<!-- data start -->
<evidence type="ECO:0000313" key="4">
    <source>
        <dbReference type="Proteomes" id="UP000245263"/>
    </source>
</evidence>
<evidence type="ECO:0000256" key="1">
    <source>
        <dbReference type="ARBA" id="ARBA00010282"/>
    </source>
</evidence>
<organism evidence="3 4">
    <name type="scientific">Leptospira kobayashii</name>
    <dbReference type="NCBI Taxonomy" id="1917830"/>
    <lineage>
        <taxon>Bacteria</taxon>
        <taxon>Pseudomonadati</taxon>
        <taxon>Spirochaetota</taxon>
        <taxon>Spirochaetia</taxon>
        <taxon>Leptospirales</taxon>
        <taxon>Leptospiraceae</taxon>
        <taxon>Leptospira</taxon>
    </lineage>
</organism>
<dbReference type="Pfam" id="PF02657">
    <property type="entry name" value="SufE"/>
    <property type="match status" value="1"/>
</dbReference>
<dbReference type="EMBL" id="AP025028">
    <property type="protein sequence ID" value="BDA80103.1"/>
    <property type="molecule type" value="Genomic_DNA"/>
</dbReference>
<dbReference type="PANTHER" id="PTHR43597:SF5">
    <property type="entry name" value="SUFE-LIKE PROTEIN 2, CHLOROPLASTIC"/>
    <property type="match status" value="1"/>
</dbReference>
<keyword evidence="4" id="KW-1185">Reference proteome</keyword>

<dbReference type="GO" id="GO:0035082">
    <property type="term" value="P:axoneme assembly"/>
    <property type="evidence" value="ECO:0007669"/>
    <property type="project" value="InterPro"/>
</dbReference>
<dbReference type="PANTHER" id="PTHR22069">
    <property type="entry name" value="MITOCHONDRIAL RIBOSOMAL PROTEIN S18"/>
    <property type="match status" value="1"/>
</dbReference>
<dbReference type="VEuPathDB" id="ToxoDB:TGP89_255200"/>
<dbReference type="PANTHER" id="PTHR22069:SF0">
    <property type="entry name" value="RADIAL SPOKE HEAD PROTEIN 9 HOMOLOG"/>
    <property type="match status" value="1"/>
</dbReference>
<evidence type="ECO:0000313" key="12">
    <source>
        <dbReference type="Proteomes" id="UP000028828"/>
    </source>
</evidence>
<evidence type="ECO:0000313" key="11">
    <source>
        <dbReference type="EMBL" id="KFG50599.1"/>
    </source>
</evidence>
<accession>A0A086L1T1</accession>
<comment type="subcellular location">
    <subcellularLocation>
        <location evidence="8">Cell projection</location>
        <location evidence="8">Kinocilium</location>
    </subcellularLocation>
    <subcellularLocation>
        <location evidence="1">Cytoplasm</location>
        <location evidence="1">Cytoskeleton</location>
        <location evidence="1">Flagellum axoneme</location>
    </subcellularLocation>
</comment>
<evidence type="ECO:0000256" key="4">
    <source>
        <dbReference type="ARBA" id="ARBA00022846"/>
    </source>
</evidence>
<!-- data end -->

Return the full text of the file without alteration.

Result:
<evidence type="ECO:0000313" key="4">
    <source>
        <dbReference type="Proteomes" id="UP000245263"/>
    </source>
</evidence>
<evidence type="ECO:0000256" key="1">
    <source>
        <dbReference type="ARBA" id="ARBA00010282"/>
    </source>
</evidence>
<organism evidence="3 4">
    <name type="scientific">Leptospira kobayashii</name>
    <dbReference type="NCBI Taxonomy" id="1917830"/>
    <lineage>
        <taxon>Bacteria</taxon>
        <taxon>Pseudomonadati</taxon>
        <taxon>Spirochaetota</taxon>
        <taxon>Spirochaetia</taxon>
        <taxon>Leptospirales</taxon>
        <taxon>Leptospiraceae</taxon>
        <taxon>Leptospira</taxon>
    </lineage>
</organism>
<dbReference type="Pfam" id="PF02657">
    <property type="entry name" value="SufE"/>
    <property type="match status" value="1"/>
</dbReference>
<dbReference type="EMBL" id="AP025028">
    <property type="protein sequence ID" value="BDA80103.1"/>
    <property type="molecule type" value="Genomic_DNA"/>
</dbReference>
<dbReference type="PANTHER" id="PTHR43597:SF5">
    <property type="entry name" value="SUFE-LIKE PROTEIN 2, CHLOROPLASTIC"/>
    <property type="match status" value="1"/>
</dbReference>
<keyword evidence="4" id="KW-1185">Reference proteome</keyword>

<dbReference type="GO" id="GO:0035082">
    <property type="term" value="P:axoneme assembly"/>
    <property type="evidence" value="ECO:0007669"/>
    <property type="project" value="InterPro"/>
</dbReference>
<dbReference type="PANTHER" id="PTHR22069">
    <property type="entry name" value="MITOCHONDRIAL RIBOSOMAL PROTEIN S18"/>
    <property type="match status" value="1"/>
</dbReference>
<dbReference type="VEuPathDB" id="ToxoDB:TGP89_255200"/>
<dbReference type="PANTHER" id="PTHR22069:SF0">
    <property type="entry name" value="RADIAL SPOKE HEAD PROTEIN 9 HOMOLOG"/>
    <property type="match status" value="1"/>
</dbReference>
<evidence type="ECO:0000313" key="12">
    <source>
        <dbReference type="Proteomes" id="UP000028828"/>
    </source>
</evidence>
<evidence type="ECO:0000313" key="11">
    <source>
        <dbReference type="EMBL" id="KFG50599.1"/>
    </source>
</evidence>
<accession>A0A086L1T1</accession>
<comment type="subcellular location">
    <subcellularLocation>
        <location evidence="8">Cell projection</location>
        <location evidence="8">Kinocilium</location>
    </subcellularLocation>
    <subcellularLocation>
        <location evidence="1">Cytoplasm</location>
        <location evidence="1">Cytoskeleton</location>
        <location evidence="1">Flagellum axoneme</location>
    </subcellularLocation>
</comment>
<evidence type="ECO:0000256" key="4">
    <source>
        <dbReference type="ARBA" id="ARBA00022846"/>
    </source>
</evidence>